Source: www.express.co.uk Author: Elaine McLaren “Nobody particularly enjoys visits to the dentist and I’m no exception, but I’ve always looked after my teeth and have never missed a six-month check. So that day back in May 2009, I wasn’t expecting there to be any problems. I hadn’t been in any pain or discomfort, so I was surprised when the dentist voiced his concern. ‘There’s a white patch on the side of your tongue,’ he told me through his mask. ‘It’s probably nothing but you should get it checked out by your GP, just to be on the safe side.’ Examination over, I sat up in the chair as he explained what he thought it could be – a condition called leukoplakia, which was harmless in its mild form and often disappeared without the need for treatment. So when, a few days later, I was sitting opposite my GP, I was shocked to hear the condition was closely linked to mouth cancer. My heart sank at the mere mention of the word. Just seven years earlier, I’d lost my dad to lung cancer. My thoughts immediately turned to my own children, Grace, who was then only eight, and Daniel, five, and whether they’d have to go through the same trauma as I had with Dad. As quickly as the notion had entered my head, I brushed it aside. I was only 38 then, I didn’t smoke or drink heavily and I ate healthily. Nothing made me a high risk. But that [...]

Noninvasive oral cancer test eases patient fears

Source: www.drbicuspid.com Author: Donna Domino, Features Editor A new, noninvasive cytology test for oral cancer, ClearPrep OC, is being offered free to dentists. The test, aimed at "watch and wait" lesions, is less expensive than biopsies and less frightening for patients, according to Resolution Biomedical, the company that is commercializing it. The chairside oral cancer test -- which can be ordered directly from the company -- is designed to be a diagnostic option for assessing lesions when a biopsy is not warranted or the patient fears getting a biopsy, according to Donald Williams, MD, chief medical officer of Resolution Biomedical. The test involves a cyto-brush sampling method that measures gross changes in the nuclear DNA content of oral epithelial cells, providing information about the precancerous or cancerous state of a lesion, the company explained. The samples are sent to medical testing labs, and the report is sent to the dentist within four to five days, the same time frame as biopsies. Dentists send the samples to the company, which prepares the slides and sends them to labs, which prepare a diagnostic report for the dentists. "It's a way to triage patients where something may be suspicious but the patient is balking about getting a biopsy," Dr. Williams told DrBicuspid.com. "It could be leukoplakia lesions or thrush instead of an indication of a neoplasm. It rules out biopsies without an invasive process." When dentists refer patients to periodontists to get biopsies of suspicious lesions, many patients don't follow through on the [...]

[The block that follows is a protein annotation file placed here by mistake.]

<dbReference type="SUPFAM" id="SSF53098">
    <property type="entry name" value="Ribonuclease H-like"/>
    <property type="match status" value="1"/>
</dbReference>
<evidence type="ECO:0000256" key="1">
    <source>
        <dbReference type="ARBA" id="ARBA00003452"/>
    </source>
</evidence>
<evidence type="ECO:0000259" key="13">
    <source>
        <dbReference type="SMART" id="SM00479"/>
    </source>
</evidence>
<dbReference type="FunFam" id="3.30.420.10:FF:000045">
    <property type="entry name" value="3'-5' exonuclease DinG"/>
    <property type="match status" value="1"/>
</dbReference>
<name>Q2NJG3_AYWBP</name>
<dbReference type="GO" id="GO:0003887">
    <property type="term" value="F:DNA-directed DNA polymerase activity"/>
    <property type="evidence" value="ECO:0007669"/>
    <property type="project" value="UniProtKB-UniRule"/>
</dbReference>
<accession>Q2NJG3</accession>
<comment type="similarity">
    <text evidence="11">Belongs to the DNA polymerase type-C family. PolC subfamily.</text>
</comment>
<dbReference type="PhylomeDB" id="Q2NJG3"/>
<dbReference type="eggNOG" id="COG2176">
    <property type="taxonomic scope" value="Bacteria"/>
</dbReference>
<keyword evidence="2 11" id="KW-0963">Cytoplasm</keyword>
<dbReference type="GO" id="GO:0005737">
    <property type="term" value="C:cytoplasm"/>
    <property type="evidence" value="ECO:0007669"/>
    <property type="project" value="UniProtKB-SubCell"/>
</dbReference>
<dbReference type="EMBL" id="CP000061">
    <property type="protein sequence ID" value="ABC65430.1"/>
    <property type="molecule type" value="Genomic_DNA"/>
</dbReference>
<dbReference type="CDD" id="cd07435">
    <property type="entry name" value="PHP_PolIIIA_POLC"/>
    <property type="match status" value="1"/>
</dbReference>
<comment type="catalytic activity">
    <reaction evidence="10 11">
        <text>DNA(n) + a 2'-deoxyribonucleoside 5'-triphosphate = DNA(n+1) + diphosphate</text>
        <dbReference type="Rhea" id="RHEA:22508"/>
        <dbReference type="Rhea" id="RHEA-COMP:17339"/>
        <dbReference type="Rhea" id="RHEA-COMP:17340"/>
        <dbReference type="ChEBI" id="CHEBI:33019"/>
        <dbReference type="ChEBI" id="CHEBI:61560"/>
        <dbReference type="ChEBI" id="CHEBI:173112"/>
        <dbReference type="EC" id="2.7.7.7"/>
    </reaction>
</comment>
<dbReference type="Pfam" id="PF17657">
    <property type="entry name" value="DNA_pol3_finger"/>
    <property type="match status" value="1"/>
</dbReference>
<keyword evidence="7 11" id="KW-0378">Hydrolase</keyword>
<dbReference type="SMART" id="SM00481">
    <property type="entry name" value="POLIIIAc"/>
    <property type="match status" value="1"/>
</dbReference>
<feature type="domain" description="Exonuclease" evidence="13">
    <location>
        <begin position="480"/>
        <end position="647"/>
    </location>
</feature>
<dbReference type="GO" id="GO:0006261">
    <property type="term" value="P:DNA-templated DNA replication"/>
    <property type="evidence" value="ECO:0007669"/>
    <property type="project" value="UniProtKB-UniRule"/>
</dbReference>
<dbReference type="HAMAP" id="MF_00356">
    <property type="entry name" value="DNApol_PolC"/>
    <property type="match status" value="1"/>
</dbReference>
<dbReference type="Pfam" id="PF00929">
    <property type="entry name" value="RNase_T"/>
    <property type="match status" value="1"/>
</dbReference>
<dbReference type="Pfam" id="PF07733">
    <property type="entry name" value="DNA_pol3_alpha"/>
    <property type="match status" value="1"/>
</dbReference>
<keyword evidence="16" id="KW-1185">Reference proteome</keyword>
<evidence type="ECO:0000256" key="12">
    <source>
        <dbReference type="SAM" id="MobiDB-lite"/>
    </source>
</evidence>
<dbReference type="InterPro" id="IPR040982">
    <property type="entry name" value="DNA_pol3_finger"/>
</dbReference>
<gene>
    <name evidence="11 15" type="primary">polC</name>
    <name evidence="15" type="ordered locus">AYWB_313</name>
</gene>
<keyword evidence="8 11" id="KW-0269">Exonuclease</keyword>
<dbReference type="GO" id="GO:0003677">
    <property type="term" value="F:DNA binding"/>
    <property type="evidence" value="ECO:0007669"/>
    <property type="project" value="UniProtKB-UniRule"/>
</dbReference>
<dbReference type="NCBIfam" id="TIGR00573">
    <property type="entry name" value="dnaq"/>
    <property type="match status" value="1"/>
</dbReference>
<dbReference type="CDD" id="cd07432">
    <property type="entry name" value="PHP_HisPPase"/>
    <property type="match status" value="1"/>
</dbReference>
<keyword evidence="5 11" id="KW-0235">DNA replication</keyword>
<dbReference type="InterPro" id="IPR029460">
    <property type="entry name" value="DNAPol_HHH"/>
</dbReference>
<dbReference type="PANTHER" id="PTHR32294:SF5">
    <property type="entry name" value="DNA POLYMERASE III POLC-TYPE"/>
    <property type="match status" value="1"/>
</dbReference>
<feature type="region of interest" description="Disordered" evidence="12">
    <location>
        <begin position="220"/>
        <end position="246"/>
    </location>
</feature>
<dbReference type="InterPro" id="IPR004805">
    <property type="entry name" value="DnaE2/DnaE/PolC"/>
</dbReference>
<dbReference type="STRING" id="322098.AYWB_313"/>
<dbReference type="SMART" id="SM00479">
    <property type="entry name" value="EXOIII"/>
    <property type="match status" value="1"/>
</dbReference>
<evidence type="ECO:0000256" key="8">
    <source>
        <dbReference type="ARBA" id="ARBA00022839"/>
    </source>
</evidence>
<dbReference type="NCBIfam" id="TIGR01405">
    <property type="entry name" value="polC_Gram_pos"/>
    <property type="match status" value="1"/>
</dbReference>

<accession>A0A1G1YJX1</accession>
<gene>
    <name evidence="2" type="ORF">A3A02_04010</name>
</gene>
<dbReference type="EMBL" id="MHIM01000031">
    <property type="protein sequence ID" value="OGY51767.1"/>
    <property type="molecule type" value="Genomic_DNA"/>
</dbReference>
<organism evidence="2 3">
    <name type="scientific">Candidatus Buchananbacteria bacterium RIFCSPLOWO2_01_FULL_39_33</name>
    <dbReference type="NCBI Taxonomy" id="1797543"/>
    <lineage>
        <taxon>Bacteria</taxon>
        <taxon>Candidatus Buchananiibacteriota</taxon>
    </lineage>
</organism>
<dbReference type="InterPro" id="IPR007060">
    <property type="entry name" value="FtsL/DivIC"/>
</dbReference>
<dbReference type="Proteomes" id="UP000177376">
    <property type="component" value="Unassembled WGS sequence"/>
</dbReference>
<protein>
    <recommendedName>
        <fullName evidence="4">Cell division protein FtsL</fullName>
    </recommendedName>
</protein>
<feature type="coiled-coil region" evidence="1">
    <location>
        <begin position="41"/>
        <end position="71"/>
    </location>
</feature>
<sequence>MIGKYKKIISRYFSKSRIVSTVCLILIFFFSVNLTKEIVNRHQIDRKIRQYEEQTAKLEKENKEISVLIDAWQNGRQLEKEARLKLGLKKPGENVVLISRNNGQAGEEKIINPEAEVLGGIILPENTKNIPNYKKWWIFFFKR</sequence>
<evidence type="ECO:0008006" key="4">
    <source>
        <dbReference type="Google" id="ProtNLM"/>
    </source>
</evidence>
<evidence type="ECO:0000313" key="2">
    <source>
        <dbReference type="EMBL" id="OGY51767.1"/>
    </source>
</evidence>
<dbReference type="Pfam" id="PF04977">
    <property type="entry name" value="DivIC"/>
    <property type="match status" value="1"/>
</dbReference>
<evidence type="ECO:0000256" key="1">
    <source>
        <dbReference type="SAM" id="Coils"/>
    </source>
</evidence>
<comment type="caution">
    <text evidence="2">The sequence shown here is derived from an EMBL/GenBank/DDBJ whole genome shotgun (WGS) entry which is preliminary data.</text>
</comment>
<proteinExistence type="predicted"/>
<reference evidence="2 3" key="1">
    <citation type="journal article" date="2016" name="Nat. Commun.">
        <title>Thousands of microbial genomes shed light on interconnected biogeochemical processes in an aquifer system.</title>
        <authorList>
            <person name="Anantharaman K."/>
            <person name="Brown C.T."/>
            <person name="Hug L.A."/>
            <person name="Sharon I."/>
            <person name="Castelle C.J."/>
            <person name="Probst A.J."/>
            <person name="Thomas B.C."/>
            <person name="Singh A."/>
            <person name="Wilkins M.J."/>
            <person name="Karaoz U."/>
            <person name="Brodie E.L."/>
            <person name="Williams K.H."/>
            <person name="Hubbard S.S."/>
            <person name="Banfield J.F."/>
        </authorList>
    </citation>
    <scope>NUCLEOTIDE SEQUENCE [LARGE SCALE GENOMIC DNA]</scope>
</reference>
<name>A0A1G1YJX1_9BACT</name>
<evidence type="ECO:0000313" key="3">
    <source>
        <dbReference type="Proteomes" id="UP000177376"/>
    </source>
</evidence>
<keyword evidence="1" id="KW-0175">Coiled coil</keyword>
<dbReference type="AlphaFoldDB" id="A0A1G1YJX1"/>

Decoding the oral leukoplakia/oral cancer link

Source: www.drbicuspid.com Author: DrBicuspid Staff Is there a direct relationship between oral leukoplakia and tobacco and alcohol consumption? Do all oral leukoplakias lead to oral squamous cell carcinoma (OSCC)? Is it possible to detect premalignant oral leukoplakia? These are some of the questions a recent literature review in Oral Diseases attempted to answer (January 11, 2013). A team of researchers from Italy, Spain, the U.K., and the U.S. did a literary search of Medline/PubMed, Embase, and Best Evidence from January 1966 to June 2012. Search terms included leukoplakia, oral leukoplakia, preneoplastic oral, precancerous oral, oral precancerous, oral dysplasia, oral mucosal lesion, proliferative verrucous leukoplakia, multifocal leukoplakias, tobacco, and alcohol. The searches were designed to help the study authors address four key questions: 1.Do tobacco and alcohol cause oral leukoplakias? 2.What percentage of oral leukoplakias evolve into OSCC? 3.Can practitioners distinguish between premalignant and innocent oral leukoplakias? 4.Is proliferative verrucous leukoplakia (PVL) a specific entity or just a form of multifocal leukoplakia? For the purposes of this study, the term oral leukoplakia was used to recognize "predominantly white plaques of questionable risk, having excluded (other) known diseases or disorders that carry no increased risk of cancer." Tobacco, alcohol, and oral leukoplakia Although oral leukoplakia is generally considered one of the primary clinical precursors of OSCC, "the role of alcohol and smoking in this disorder has never been thoroughly assessed," the researchers wrote. "Existing evidence suggests that tobacco and alcohol could be associated with at least a subset of [oral leukoplakia]." It [...]